On November 11, Canadians will pause at 11:00 o’clock to remember the fallen men and women who lost their lives in wars dating back to the First World War. Remembrance Day is a time to honor those who made the ultimate sacrifice for all Canadians to continue to enjoy the freedoms we value.
This is also a time to give.
Over the course of the past year I have visited websites as part of my own research and professional curiosity. What became evident to me is that charities can do more to leverage their websites to provide the public with information about social impact, operations, governance and financial health.
Highlighted below are 5 common areas I suggest charities focus on to ensure their website has robust content and promotes a culture a transparency.
“…the organization was unable to demonstrate that the first installment of the donation was used in accordance with his foundation’s goals… “We deeply regret that things have come to this point… We awarded the funds in good faith and expected results that were in keeping with the guidelines we agreed upon…”
You may determine particular measurements carry more weight of importance over another due to the nature of your organization’s purpose and operating model. Implicit in the list is the need to correlate data sets of one to another or multiple sets, therefore I encourage you to examine them collectively.
School events, sponsorship drives, workplace donor appeals, apple days, Thanksgiving food drives, mail campaigns and holiday giving requests are a few of the donation requests most households will experience between now and December.
Feeling like you are facing a tsunami of requests? Here are some tips to get through the season.
Boards who demonstrate healthy team behavior are more likely to have stronger relationships with management, make better decisions, attract and retain board talent and lead more socially impactful organizations. I have outlined below what I think are helpful tips to develop more effective, healthier governance teams.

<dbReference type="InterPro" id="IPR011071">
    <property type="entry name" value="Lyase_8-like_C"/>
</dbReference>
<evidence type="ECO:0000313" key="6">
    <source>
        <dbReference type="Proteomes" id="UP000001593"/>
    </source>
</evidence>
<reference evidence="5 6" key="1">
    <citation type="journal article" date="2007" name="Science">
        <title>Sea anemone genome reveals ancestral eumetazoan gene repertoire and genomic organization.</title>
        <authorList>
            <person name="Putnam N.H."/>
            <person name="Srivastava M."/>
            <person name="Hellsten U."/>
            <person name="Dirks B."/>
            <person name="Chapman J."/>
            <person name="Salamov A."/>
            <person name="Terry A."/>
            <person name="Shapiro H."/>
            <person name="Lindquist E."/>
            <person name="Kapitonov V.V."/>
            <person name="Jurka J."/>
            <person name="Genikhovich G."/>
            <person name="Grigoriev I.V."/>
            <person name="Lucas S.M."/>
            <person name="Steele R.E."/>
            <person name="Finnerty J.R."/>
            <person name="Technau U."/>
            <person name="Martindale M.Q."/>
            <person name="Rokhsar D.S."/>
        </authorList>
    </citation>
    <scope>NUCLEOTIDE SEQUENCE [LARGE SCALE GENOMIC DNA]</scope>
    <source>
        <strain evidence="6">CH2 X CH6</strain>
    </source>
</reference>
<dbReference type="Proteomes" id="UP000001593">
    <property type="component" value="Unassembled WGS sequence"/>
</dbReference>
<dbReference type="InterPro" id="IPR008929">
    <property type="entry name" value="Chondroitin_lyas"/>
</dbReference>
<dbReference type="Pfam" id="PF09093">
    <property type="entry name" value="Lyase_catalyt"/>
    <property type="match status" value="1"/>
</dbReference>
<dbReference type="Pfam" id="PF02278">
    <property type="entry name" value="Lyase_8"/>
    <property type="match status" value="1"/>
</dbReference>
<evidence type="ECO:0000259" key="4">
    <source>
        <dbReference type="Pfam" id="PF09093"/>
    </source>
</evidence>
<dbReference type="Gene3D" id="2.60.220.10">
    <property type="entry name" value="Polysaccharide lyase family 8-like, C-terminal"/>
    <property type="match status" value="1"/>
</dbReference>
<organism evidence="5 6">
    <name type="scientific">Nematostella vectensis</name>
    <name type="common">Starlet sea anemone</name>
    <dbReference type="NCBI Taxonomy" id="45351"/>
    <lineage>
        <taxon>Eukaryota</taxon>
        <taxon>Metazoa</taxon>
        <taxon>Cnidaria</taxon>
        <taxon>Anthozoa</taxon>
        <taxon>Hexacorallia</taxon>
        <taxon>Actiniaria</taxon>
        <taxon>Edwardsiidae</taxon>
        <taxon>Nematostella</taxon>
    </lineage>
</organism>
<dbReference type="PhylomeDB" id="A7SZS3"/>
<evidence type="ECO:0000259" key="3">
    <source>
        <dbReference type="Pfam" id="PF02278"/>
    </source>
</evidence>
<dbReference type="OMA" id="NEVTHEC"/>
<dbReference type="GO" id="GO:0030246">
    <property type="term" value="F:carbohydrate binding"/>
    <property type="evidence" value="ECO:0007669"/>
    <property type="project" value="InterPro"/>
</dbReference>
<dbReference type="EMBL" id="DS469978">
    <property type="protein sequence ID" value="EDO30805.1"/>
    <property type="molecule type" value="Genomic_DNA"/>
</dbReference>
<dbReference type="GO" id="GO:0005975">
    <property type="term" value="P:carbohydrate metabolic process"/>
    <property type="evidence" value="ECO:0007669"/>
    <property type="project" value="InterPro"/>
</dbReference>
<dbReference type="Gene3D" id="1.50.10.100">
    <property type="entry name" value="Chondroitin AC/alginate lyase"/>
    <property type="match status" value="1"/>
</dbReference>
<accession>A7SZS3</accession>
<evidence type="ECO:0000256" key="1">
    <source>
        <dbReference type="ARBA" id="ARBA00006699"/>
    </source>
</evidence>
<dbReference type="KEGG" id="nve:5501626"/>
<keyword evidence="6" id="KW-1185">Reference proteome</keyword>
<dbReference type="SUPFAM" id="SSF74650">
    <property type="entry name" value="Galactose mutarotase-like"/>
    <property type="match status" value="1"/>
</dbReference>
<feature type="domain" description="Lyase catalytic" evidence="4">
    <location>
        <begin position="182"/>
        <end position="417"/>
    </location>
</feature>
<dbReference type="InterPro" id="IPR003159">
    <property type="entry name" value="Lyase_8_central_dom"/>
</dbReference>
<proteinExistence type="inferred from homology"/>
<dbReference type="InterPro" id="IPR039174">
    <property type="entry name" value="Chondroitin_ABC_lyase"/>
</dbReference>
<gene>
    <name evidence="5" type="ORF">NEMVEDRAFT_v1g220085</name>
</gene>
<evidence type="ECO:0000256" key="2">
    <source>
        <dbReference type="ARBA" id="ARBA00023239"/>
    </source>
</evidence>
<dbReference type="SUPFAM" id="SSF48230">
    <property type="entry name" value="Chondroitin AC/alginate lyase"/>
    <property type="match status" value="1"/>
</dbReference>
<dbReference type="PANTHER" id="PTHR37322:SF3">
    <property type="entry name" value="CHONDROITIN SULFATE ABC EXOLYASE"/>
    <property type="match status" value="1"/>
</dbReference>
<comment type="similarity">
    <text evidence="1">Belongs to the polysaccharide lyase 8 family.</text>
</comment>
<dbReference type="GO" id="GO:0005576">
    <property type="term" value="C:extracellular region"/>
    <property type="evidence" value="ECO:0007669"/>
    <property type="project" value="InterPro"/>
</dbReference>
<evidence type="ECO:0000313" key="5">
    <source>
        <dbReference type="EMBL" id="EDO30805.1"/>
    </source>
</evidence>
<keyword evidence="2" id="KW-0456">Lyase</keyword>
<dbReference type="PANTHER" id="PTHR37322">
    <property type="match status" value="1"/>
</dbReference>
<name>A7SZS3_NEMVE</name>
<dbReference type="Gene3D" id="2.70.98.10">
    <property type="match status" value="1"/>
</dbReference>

Charities and nonprofits need to adapt to the new reality brought about by today’s accelerated social and economic change. By arming all stakeholders with sound, reliable information found through third-party research you can help ensure they are acting in the best interest of the organization.
Raising charitable children is a journey, set by our example and deliberate lessons that reinforces our shared values of empathy, compassion, trust and a commitment to community. These values shape the character of our children and serve as the foundation for them to become charitable in their words and deeds.
Admittedly, I had some reservations as I planned my route through 10 states lodging in campgrounds, hotels and with friends in Pennsylvania, South Carolina, Georgia, Tennessee and Ohio. This wasn’t my first trip to the USA, rather about my 30th, but unlike others I wanted to learn what was on the minds of everyday Americans.
As a self-proclaimed US election junky I could hold my own in the conversation and share my Canadian perspective on current events. At no time did I feel or hear a panic about a collapsing economy or about a country in chaos, rather I learned about compassion for the families affected by recent tragedy, a need to improve race relations and a desire to institute gun reform. These were thoughts from charitable people grappling with and if their government was willing to lead the change.